“Gentle Wind Project” Wafts into Ellsworth
ELLSWORTH — Veterans coping with battlefield injuries and post-traumatic stress are actively being courted by the Gentle Wind Project, a controversial, Maine-based “healing organization.”
Founded in 1983, and headquartered for many years in Blue Hill, the organization is now based in Kittery. For nearly 20 years, the project has been developing an array of “healing instruments,” claiming those who use them become calmer, stronger and more in control of their lives.
This “trauma card” distributed free to veterans who attended a Gentle Wind Project open house Saturday in Ellsworth is similar to one in the project’s online catalog that has a suggested “donation” price of $650. The project’s Web site claims “the technology available through the Gentle Wind Project comes from the spirit world, not the human world.”
One such instrument — the “healing puck” — resembles a hockey puck. The “Rod of Light” instrument is a clear, acrylic rod decorated with bands of color. Both instruments are described as being embedded with various combinations of herbs, salts, minerals and precious stones.
During a four-hour open house Saturday at the Ellsworth Holiday Inn, Mary Miller, the project’s co-director, helped distribute the latest version of an instrument called the “trauma card.”
Open house participants were asked specifically if they were military veterans. All veterans of any era, Miller said, are eligible to receive a trauma card without cost or donation, as a public service by GWP to those who have defended America through their military service.
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Miller said Saturday that trauma cards are being widely distributed to veterans and are widely used with patients at Veterans Affairs medical centers nationwide. The cards are particularly effective, she said, in treating chronic pain.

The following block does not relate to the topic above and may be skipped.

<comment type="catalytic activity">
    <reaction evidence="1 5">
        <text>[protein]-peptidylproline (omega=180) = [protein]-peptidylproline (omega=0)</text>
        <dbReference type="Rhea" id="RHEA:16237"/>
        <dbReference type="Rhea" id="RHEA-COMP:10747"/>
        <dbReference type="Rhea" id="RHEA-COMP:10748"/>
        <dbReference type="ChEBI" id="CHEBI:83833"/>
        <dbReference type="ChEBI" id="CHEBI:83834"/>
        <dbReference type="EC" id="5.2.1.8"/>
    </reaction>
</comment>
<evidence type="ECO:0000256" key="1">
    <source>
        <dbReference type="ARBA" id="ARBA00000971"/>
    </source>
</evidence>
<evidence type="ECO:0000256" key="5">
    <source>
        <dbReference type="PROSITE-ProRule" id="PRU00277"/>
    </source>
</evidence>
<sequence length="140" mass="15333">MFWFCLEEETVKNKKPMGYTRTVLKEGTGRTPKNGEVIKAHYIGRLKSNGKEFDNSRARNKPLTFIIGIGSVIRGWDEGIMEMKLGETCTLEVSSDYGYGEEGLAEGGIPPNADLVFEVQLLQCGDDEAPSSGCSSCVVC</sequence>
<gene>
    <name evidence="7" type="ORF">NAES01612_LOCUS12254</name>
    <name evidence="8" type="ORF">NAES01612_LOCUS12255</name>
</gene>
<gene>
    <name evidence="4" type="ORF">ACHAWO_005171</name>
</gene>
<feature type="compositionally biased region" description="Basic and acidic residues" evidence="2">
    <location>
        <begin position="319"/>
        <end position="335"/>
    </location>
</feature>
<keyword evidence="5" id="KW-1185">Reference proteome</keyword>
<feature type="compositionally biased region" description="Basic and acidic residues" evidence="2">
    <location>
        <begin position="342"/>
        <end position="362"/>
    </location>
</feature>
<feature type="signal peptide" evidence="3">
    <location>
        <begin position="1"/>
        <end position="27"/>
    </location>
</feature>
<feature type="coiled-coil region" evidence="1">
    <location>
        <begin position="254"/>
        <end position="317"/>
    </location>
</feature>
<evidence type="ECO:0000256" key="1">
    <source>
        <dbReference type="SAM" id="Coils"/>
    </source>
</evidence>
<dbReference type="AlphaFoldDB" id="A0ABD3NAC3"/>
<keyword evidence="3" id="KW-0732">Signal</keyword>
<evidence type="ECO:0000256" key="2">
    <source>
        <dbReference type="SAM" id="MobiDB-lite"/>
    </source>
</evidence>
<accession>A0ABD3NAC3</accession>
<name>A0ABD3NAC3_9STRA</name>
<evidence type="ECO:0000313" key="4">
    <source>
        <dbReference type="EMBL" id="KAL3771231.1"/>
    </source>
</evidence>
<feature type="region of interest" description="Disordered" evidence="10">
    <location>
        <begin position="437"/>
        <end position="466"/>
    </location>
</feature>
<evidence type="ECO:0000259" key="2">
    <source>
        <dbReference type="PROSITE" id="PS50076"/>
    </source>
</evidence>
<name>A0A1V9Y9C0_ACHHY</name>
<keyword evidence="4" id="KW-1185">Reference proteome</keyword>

In a meeting room decorated with red, green and white “Happy Holidays” balloons, Miller and her staff greeted those who stopped by and offered them cider and cookies after stepping them through the 15-minute process of using the laminated, multicolored four-inch-by-six-inch card to treat stress.
That process involved locating and holding a dime-sized circle printed on the card between the thumb and index finger of the right hand for three minutes, with one finger on each side of the card. For the next 12 minutes those people holding the cards were told to place them between their hands, as if they were praying.
Instructions printed on the card suggest that the process be repeated in 24 hours, “if necessary.”
During one such exercise, Miller explained that each card contains trace amounts of herbs, minerals and salts. The ability of the card to alleviate stress, she said, remains under clinical study by researchers in New Zealand, Colorado and Wisconsin.
Because the trauma card, like other GWP instruments, is non-invasive, the only way the card could prove harmful to a user, Miller said, would be if it’s eaten.
Veterans who accepted cards in Ellsworth on Saturday were asked to provide their names, addresses and service numbers. Those who did were given a manila envelope containing a serial-numbered trauma card and a GWP certificate of authenticity embellished with an embossed gold seal.
Those attending the open house were offered copies of an essay by Miller titled “Healing the Wounds of Trauma.” They also were offered a two-page collection of testimonials from health professionals ranging from a Yale University physician to an “acupuncture physician” in Florida.
Miller also encouraged open house participants to visit GWP’s Web site for additional information (www.gentlewindproject.org). Those who do Web-based research into the project, she cautioned, are likely to encounter other Web sites that are critical of GWP, the efficacy of its healing instruments and the project’s motives.
While mentioning by name a Web site based in the United Kingdom, she made no mention of a site much closer to home: www.windofchanges.org. That site was created and is maintained by former GWP advocates Jim Bergin and Judy Garvey of Blue Hill, who were involved with the project for 17 years.